Contract Analysis: Case Study

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Case Study 2: Contract Analysis Case Study 2: Contract Analysis Liberty University Business Law – BUSI561 Betzaida Aponte Abstract In the contract analysis of Case Study 2, we find what looks like a legal and ethical issue at play. This analysis will cover answers to the following questions: 1. What should you do about continuing to do business with Marshall? 2. If you elect to stop doing business with Marshall, what legal causes of action might he bring against your company, what damages or remedies might he seek, and what legal defenses might your company have? 3. If you stop doing business with Marshall, what are the potential impacts on Marshall’s continued exploration of his faith? What biblical options are available for…show more content…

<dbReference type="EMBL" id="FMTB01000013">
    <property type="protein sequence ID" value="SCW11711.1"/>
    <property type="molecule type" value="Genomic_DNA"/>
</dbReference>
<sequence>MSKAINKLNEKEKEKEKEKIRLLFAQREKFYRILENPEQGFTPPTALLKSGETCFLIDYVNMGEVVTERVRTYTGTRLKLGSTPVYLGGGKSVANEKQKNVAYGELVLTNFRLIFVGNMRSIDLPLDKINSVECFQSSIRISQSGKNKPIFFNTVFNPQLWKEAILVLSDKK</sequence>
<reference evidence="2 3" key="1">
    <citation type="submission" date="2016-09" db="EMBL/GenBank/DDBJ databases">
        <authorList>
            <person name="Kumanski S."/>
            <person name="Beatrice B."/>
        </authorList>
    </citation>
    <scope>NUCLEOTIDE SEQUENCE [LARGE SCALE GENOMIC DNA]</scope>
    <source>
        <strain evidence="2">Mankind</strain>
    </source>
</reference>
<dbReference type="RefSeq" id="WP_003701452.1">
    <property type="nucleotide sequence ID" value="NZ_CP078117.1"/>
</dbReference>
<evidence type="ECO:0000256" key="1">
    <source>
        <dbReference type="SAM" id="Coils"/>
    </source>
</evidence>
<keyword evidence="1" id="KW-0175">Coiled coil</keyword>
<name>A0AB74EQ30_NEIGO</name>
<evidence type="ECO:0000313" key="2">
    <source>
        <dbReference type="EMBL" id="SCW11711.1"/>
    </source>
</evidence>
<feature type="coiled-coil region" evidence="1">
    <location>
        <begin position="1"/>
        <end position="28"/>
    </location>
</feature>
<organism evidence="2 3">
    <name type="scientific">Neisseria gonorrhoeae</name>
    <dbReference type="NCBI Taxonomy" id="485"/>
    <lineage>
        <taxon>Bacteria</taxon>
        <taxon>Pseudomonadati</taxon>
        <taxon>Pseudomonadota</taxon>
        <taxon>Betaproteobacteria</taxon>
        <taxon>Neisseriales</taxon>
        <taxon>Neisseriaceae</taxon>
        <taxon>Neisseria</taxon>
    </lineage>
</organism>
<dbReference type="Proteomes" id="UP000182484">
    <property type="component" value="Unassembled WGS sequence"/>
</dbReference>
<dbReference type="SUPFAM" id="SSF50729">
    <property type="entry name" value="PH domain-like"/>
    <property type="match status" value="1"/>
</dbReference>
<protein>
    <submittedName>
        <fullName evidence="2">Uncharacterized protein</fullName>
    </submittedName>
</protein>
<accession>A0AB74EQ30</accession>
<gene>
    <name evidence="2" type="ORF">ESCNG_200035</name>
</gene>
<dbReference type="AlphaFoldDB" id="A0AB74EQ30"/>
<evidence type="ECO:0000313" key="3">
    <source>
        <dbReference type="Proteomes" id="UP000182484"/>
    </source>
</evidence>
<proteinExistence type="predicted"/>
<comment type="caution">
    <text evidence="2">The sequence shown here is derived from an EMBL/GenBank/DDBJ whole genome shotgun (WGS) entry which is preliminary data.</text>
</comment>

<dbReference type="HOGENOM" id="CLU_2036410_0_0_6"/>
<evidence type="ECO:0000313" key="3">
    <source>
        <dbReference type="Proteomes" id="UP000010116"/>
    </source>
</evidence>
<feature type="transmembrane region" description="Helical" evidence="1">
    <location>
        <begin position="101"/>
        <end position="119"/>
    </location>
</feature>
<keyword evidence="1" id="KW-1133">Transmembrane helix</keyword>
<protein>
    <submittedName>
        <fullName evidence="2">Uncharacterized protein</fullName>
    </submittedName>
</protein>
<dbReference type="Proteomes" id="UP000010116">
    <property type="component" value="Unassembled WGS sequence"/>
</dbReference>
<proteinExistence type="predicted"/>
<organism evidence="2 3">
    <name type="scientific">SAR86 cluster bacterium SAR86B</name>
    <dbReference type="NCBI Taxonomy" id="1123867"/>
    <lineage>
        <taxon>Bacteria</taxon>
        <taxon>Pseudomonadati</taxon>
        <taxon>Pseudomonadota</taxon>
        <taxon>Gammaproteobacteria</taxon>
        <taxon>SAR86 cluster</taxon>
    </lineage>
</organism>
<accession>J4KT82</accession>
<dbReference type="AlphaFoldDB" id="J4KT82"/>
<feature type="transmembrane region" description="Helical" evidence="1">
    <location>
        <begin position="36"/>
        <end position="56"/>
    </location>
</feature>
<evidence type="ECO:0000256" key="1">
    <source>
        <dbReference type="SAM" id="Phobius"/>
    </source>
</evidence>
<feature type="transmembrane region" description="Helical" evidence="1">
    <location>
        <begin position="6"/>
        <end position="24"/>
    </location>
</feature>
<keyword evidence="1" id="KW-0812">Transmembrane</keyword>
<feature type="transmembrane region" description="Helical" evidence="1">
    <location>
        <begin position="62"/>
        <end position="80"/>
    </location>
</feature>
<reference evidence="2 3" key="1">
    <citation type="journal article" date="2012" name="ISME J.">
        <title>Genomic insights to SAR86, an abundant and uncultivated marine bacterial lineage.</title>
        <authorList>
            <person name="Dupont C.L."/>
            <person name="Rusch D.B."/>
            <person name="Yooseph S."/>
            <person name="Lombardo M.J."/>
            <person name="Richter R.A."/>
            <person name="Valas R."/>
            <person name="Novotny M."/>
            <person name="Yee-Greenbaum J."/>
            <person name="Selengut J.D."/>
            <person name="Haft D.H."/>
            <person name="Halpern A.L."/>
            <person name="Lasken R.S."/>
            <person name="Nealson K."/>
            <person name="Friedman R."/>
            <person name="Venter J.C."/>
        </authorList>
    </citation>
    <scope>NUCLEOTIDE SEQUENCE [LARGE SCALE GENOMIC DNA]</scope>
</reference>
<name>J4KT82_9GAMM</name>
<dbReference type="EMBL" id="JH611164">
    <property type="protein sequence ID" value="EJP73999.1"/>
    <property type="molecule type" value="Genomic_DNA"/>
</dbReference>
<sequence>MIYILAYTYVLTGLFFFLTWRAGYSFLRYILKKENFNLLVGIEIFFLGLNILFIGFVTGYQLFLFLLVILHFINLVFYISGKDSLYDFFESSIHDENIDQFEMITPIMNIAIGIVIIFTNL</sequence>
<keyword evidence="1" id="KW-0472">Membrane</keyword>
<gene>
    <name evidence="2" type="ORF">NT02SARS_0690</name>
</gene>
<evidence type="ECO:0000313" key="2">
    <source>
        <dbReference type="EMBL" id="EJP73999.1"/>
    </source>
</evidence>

It was important for Marshall to ensure that the seventeen year old understood what he was doing; in this case it is clear that the seventeen year old did not know or should know, since he was just a delivery boy and not the main person to do business with. Marshal may argue the case that the contract may be binding as the son that signed the contract is now eighteen years old, which is the age of majority. However the law of contract is set up to protect minors. According to Bennett (2012), If a party is below the legal age for contracting , the contract can be voidable and can be disaffirmed any time before reaching the age of majority or within a short time thereafter, this depends on the circumstances (Bennett, 2012). In this case study the circumstances are clear the minor was deceived in signing a contract and did not understand what he was doing. We can defend ourselves by arguing that the contract was signed on a misrepresentation by Marshall, and claim that the contract is voidable. There is also possible fraud that we can use as a defense against the enforcement of the contract. We can demonstrate more than a misunderstanding by the seventeen year old son and argue that the misrepresentation was intentional and fraudulent. According to Kubasec et al., 2015, if fraud exists, genuine assent or a “meeting of the minds” has not taken place and the grounds for cancellation of
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